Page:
Snap25 January 2018Updated 10 months ago

Ukraine: proving independence by tightening

The National Bank of Ukraine (NBU) unexpected rate hike aims not only at taming inflation, but also pressing the government to deliver on promises to the IMF.

16%

NBU key rate

Up from consensus/previous 14.5%

Surprising the market for the third time since October 2017

After two surprising 100bp rate hikes in October and December (from 12.50% to 14.50%), the NBU stuck to the same path and hiked the key rate by 150bp to 16% against the consensus call of "on-hold". It cited the need to bring inflation to the target range (8% ± 2 ppt) and to offset inflation risks from increasing raw food prices, high inflation expectations, notable easing of the government’s fiscal policy and risks of further delays in the IMF’s disbursements. 

Given the Dec-17 inflation data (headline CPI of 13.7% YoY vs 12.4% in 2016) and potential inflation risks, the NBU has again increased its CPI forecast from 7.3% to 8.9% by end-2018. Yet, the NBU has stated that tight monetary policy is expected to slow down inflation to the target by mid-2019 reaching the level of 5.8% by end-2019 (5.0% before).

Also, the NBU upgraded its GDP growth from 3.2% to 3.4% in 2018 mostly due to rising private consumption driven by further increases in real wages and social benefits. Yet, the NBU has revised its estimates for 2019-20 down to 2.9% from 3.5% initially expected by end-2019 due to fading effects from this year’s fiscal policy loosening and tight monetary policy approach.

Finally, the NBU once again mentioned the cooperation with the IMF as a crucial assumption for the Ukraine’s macroeconomic stability. It even plans to initiate talks on a new programme given US$16bn of external debt payments due in 2018-20. The regulator still expects to get US$2bn in 2018 from the IMF vs the Oct-17 expectations of US$3.5bn. In turn, the NBU has lowered the forecast for foreign reserves to US$20.5bn from the initial US$22.2bn for 2018 and to US$17.8bn from US$21.2bn for 2019.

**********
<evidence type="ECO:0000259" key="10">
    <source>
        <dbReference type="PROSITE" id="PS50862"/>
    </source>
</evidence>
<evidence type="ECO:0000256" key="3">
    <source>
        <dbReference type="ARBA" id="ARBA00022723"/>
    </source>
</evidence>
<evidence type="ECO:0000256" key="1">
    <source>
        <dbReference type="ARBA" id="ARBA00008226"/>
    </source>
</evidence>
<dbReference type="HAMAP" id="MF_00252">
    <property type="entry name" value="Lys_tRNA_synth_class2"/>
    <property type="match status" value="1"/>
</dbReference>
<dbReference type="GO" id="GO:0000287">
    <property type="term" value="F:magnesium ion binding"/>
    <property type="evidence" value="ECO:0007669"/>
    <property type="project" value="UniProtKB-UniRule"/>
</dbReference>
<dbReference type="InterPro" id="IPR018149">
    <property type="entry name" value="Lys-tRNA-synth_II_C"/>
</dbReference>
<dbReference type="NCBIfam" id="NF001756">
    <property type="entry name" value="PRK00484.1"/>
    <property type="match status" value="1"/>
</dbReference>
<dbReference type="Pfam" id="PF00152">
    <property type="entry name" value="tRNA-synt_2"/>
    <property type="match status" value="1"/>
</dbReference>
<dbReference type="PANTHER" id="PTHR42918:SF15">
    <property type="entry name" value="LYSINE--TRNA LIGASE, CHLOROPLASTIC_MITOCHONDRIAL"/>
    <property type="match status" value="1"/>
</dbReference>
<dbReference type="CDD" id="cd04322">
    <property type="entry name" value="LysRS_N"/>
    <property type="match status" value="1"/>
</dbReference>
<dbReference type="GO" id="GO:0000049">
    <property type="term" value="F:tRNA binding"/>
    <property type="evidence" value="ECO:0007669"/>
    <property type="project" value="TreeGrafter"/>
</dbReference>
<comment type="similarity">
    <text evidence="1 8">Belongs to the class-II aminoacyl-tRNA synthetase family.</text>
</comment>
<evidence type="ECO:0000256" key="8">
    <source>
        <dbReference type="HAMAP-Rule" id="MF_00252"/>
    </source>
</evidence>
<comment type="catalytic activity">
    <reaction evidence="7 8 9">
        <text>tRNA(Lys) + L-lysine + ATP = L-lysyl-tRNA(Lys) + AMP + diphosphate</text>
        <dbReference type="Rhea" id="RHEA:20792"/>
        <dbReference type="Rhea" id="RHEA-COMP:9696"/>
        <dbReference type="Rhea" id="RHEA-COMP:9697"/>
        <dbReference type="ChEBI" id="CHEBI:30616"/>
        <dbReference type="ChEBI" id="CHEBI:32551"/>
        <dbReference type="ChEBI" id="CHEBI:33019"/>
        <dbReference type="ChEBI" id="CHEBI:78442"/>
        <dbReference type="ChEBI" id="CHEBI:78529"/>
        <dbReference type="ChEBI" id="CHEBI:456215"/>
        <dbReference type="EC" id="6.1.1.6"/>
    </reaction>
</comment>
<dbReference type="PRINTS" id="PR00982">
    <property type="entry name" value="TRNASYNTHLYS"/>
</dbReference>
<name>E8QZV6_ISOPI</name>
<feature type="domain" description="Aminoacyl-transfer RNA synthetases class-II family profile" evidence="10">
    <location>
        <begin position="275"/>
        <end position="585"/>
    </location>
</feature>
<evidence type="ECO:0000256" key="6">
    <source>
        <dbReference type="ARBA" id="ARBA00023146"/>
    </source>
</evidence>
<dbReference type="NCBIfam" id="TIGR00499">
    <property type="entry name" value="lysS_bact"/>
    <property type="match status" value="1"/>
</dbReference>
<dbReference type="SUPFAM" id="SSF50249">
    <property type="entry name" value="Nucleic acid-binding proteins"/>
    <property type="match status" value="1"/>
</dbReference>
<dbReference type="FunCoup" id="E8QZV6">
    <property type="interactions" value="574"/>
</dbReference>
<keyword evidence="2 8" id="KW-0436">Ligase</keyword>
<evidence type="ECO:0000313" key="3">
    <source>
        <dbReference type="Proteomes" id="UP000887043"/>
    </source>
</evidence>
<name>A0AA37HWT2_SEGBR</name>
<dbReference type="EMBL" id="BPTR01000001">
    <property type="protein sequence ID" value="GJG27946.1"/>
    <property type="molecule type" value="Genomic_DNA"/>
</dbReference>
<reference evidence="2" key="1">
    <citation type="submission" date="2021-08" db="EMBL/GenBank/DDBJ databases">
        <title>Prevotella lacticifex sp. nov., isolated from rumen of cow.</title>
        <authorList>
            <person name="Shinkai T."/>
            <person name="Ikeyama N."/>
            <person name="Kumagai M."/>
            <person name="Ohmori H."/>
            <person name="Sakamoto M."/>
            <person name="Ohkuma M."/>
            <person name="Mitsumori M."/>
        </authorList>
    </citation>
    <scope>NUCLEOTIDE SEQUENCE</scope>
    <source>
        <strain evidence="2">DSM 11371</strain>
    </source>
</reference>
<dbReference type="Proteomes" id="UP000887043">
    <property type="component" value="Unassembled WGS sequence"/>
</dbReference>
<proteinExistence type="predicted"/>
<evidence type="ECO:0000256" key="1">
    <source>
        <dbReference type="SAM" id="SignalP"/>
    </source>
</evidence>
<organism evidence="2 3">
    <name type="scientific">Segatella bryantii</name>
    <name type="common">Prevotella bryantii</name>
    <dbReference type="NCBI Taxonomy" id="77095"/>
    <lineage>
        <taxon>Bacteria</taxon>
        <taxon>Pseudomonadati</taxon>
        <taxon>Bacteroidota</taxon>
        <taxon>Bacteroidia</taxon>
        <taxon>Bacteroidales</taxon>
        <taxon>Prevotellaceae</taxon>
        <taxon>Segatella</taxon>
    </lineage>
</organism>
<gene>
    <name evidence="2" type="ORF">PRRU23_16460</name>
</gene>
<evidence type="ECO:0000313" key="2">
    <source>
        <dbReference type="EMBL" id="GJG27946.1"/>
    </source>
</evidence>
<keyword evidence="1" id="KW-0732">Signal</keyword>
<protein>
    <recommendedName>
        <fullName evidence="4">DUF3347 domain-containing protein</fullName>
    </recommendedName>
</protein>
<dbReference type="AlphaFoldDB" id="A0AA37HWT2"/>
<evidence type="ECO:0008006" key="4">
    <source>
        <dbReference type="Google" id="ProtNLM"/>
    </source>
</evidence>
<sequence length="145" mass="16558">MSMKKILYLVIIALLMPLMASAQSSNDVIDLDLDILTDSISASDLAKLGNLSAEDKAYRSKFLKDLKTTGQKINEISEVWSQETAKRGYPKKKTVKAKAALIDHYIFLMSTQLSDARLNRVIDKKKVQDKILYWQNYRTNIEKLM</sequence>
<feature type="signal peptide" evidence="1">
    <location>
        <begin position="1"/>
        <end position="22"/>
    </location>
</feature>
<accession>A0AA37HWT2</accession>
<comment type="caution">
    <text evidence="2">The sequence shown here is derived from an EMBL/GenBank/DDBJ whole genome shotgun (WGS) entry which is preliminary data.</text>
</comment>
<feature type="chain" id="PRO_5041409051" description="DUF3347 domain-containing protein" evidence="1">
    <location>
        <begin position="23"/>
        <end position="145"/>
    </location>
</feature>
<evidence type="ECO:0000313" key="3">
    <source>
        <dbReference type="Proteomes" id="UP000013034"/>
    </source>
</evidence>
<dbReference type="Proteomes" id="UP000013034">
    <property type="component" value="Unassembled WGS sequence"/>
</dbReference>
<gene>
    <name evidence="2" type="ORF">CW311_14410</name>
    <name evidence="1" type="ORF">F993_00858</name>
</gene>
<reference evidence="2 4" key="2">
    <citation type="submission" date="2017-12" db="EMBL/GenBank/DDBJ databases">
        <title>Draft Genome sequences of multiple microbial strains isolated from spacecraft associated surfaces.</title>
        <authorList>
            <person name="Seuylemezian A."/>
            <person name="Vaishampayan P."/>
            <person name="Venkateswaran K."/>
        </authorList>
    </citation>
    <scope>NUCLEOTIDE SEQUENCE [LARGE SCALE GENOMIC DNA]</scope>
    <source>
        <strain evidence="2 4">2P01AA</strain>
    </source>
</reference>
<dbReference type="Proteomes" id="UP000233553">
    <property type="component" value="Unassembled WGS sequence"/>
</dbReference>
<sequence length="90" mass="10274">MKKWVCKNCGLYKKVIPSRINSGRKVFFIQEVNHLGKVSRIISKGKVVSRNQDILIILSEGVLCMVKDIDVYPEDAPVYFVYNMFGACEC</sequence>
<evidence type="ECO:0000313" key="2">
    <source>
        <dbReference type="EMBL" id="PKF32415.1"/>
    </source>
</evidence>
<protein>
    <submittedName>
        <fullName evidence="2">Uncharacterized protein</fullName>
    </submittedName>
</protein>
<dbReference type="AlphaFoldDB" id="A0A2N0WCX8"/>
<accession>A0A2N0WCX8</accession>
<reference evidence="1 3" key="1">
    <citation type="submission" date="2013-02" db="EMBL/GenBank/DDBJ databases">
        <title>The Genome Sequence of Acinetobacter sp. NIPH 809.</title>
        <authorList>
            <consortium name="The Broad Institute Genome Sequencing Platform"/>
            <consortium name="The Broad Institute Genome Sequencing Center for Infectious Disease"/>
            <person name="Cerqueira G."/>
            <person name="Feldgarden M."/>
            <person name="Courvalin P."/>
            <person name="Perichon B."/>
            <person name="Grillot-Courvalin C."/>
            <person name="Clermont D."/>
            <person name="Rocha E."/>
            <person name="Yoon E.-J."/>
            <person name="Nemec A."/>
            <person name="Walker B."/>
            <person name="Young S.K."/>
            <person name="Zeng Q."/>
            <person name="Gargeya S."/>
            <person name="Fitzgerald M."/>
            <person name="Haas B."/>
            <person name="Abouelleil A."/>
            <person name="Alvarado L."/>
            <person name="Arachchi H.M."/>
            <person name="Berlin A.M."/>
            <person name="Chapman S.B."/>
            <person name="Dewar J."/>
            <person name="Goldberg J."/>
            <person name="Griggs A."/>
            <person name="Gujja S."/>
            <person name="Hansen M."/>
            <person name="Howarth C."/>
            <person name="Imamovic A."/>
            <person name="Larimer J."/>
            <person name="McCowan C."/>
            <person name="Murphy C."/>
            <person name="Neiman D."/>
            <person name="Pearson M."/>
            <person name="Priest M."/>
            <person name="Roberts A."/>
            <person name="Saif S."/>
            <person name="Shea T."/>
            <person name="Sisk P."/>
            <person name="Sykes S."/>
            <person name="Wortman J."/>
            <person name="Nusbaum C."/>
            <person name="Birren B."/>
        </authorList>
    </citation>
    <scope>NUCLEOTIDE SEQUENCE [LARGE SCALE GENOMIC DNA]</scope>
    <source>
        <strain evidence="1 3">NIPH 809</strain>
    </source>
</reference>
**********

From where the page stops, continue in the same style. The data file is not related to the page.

No reforms means more tightening

The poor inflation story has clearly been a source of concern, together with mounting risks of not completing the current IMF programme and, thus, not getting required external funding, which seems to have justified the extra policy tightening. By doing this, it clearly tries to address the inflation risks from further UAH weakness, a longer inflation overshoot, higher inflation/devalution expectations and easier fiscal policy all stemming from the government/Parliament-driven delay in fullfilling the IMF requirements. And, as it explicitly states, this is not only about inflation but also about overall financial stability risks (read inability to service future debt payments). 

Risks of populist political decisions against the IMF requirements are clearly there ahead of the 2019 election cycle given the latest inability/unwillingness to deliver on the current IMF question marks. And the NBU clearly tries to play in advance proving its independence and pressing the government to restore the right course. Hence, we have a pledge to continue tightening if the government makes no action beyong the right words. But it is always more dificult to have a strong view when it comes to politics.